Roy, P. S., M. D. Behera, M. S. R. Murthy, et al. 2015. New vegetation type map of India prepared using satellite remote sensing: Comparison with global vegetation maps and utilities. International Journal of Applied Earth Observation and Geoinformation 39:142–159.
The author produce a vegetation map using remote sensing and 15,565 field points providing spatial information on one hundred vegetation types. The mapping was carried out on the distribution of major natural, semi-natural, and managed vegetation types in a hierarchical manner.
Roy, P. S., P. K. Joshi, S. Singh, et al. 2006. Biome mapping in India using vegetation type map derived using temporal satellite data and environmental parameters. Ecological Modelling 197.1–2: 148–158.
The study identifies nineteen Holdridge life zones, seven biomes, and nineteen sub- biomes in the Indian subcontinent. The major biomes delineated are (1) tropical rain forests, (2) tropical wet evergreen forests, (3) tropical moist forests, (4) tropical dry forests, (5) tropical thorn forests, (6) tropical desert, and (7) Himalayan temperate tundra. Available online by subscription or for purchase.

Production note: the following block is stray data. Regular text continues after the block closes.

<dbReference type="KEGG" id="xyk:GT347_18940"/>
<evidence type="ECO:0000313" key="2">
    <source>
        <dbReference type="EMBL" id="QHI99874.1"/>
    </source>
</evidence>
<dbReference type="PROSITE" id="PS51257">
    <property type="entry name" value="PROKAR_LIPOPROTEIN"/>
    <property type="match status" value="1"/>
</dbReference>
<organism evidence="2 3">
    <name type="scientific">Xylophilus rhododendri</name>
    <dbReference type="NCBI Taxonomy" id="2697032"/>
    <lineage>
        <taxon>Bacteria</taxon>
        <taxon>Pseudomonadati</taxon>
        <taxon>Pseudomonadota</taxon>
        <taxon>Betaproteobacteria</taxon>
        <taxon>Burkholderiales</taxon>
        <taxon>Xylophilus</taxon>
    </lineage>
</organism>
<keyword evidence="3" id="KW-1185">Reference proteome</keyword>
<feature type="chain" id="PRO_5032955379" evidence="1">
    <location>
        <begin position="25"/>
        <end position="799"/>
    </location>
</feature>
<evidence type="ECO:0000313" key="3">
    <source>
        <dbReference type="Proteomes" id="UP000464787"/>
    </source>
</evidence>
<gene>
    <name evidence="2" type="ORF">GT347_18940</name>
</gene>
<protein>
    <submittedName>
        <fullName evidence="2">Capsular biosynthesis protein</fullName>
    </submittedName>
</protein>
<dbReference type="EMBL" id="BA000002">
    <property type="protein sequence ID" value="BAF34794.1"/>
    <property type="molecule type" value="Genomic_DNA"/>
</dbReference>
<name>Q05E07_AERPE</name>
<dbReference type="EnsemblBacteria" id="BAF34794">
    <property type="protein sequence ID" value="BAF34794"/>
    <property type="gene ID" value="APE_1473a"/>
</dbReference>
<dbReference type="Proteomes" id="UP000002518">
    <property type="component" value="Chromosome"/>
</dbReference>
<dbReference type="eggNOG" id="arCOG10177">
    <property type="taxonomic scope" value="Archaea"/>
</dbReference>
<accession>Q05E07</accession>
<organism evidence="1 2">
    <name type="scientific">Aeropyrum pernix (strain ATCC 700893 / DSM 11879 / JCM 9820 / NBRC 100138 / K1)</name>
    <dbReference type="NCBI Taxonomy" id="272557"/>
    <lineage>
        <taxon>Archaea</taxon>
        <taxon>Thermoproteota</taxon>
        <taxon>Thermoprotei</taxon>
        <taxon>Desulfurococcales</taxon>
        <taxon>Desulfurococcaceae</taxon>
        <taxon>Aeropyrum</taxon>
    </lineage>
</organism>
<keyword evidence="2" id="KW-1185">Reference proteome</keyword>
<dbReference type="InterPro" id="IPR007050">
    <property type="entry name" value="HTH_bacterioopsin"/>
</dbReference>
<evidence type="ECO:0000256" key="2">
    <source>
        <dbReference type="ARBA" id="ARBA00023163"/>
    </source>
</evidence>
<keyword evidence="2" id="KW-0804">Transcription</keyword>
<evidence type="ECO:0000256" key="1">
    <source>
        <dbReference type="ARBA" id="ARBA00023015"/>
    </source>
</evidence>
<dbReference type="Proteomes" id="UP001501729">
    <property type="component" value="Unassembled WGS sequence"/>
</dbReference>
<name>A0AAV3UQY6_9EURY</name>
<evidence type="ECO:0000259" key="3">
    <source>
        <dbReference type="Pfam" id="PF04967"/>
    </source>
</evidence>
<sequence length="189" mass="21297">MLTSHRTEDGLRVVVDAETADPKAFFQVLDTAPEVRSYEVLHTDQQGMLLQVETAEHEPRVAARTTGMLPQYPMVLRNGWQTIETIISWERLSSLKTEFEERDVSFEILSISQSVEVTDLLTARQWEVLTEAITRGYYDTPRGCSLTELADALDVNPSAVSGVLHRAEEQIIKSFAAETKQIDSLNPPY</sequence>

Udvardy, M. D. F. 1975. A classification of the biogeographical provinces of the world. Morges, Switzerland: International Union for Conservation of Nature and Natural Resources.
Widely used classification of biogeographical realms and terrestrial biomes. Identifies eight biogeographical realms. The Indo-Malayan realm has been categorized into twenty-eight ecosystems of which fourteen are in South Asia, including oceanic islands.
Walter, H. 1955. Die Klimadiagramme als Mittel zur Beurteilung der Klimaverhaltnisse für okologische, vegetations kundliche und landwirtschaftliche Zwecke. Berichte der deutschen botanischen Gesellschaft 68:331–344.
Walter developed methods for classifying vegetation based on PET (Potential Evapo-Transpiration) and seasonality.
Whittaker, R. H. 1978. Approaches to classifying vegetation. In Classification of plant communities. Edited by R. H. Whittaker, 1–33. The Hague: Junk.
This volume is an important contribution to plant community ecology, particularly productivity, diversity, and succession.